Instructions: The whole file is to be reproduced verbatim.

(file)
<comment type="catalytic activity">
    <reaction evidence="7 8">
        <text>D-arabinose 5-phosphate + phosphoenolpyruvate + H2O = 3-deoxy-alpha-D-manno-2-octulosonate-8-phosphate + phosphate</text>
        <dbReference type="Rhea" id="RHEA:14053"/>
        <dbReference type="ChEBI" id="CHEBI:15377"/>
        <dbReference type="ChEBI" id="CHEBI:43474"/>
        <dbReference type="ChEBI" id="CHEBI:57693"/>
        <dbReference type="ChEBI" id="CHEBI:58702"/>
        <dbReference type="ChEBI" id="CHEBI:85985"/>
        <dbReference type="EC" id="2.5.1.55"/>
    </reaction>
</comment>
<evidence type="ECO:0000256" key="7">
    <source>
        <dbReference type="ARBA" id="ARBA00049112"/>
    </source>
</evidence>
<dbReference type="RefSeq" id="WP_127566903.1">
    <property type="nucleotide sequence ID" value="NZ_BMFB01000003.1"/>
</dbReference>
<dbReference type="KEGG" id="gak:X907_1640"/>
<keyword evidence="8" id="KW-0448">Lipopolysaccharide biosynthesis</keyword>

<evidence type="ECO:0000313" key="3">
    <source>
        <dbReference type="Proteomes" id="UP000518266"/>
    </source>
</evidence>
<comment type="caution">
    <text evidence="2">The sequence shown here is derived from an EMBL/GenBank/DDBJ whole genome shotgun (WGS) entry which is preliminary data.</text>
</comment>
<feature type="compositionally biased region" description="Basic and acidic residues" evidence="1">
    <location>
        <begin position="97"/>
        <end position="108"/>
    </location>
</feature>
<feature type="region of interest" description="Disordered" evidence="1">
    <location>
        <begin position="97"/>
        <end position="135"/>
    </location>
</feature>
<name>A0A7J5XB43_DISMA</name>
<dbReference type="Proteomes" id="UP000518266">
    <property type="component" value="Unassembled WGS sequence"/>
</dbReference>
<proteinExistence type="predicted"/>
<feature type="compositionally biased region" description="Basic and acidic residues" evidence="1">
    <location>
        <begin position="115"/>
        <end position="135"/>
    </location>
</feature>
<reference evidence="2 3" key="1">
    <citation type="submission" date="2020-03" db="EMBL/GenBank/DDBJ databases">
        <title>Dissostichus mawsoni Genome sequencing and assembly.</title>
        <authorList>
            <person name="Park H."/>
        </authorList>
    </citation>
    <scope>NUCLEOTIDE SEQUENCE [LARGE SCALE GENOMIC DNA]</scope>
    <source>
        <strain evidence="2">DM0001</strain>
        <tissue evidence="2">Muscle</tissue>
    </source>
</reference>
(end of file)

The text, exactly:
<comment type="catalytic activity">
    <reaction evidence="7 8">
        <text>D-arabinose 5-phosphate + phosphoenolpyruvate + H2O = 3-deoxy-alpha-D-manno-2-octulosonate-8-phosphate + phosphate</text>
        <dbReference type="Rhea" id="RHEA:14053"/>
        <dbReference type="ChEBI" id="CHEBI:15377"/>
        <dbReference type="ChEBI" id="CHEBI:43474"/>
        <dbReference type="ChEBI" id="CHEBI:57693"/>
        <dbReference type="ChEBI" id="CHEBI:58702"/>
        <dbReference type="ChEBI" id="CHEBI:85985"/>
        <dbReference type="EC" id="2.5.1.55"/>
    </reaction>
</comment>
<evidence type="ECO:0000256" key="7">
    <source>
        <dbReference type="ARBA" id="ARBA00049112"/>
    </source>
</evidence>
<dbReference type="RefSeq" id="WP_127566903.1">
    <property type="nucleotide sequence ID" value="NZ_BMFB01000003.1"/>
</dbReference>
<dbReference type="KEGG" id="gak:X907_1640"/>
<keyword evidence="8" id="KW-0448">Lipopolysaccharide biosynthesis</keyword>

<evidence type="ECO:0000313" key="3">
    <source>
        <dbReference type="Proteomes" id="UP000518266"/>
    </source>
</evidence>
<comment type="caution">
    <text evidence="2">The sequence shown here is derived from an EMBL/GenBank/DDBJ whole genome shotgun (WGS) entry which is preliminary data.</text>
</comment>
<feature type="compositionally biased region" description="Basic and acidic residues" evidence="1">
    <location>
        <begin position="97"/>
        <end position="108"/>
    </location>
</feature>
<feature type="region of interest" description="Disordered" evidence="1">
    <location>
        <begin position="97"/>
        <end position="135"/>
    </location>
</feature>
<name>A0A7J5XB43_DISMA</name>
<dbReference type="Proteomes" id="UP000518266">
    <property type="component" value="Unassembled WGS sequence"/>
</dbReference>
<proteinExistence type="predicted"/>
<feature type="compositionally biased region" description="Basic and acidic residues" evidence="1">
    <location>
        <begin position="115"/>
        <end position="135"/>
    </location>
</feature>
<reference evidence="2 3" key="1">
    <citation type="submission" date="2020-03" db="EMBL/GenBank/DDBJ databases">
        <title>Dissostichus mawsoni Genome sequencing and assembly.</title>
        <authorList>
            <person name="Park H."/>
        </authorList>
    </citation>
    <scope>NUCLEOTIDE SEQUENCE [LARGE SCALE GENOMIC DNA]</scope>
    <source>
        <strain evidence="2">DM0001</strain>
        <tissue evidence="2">Muscle</tissue>
    </source>
</reference>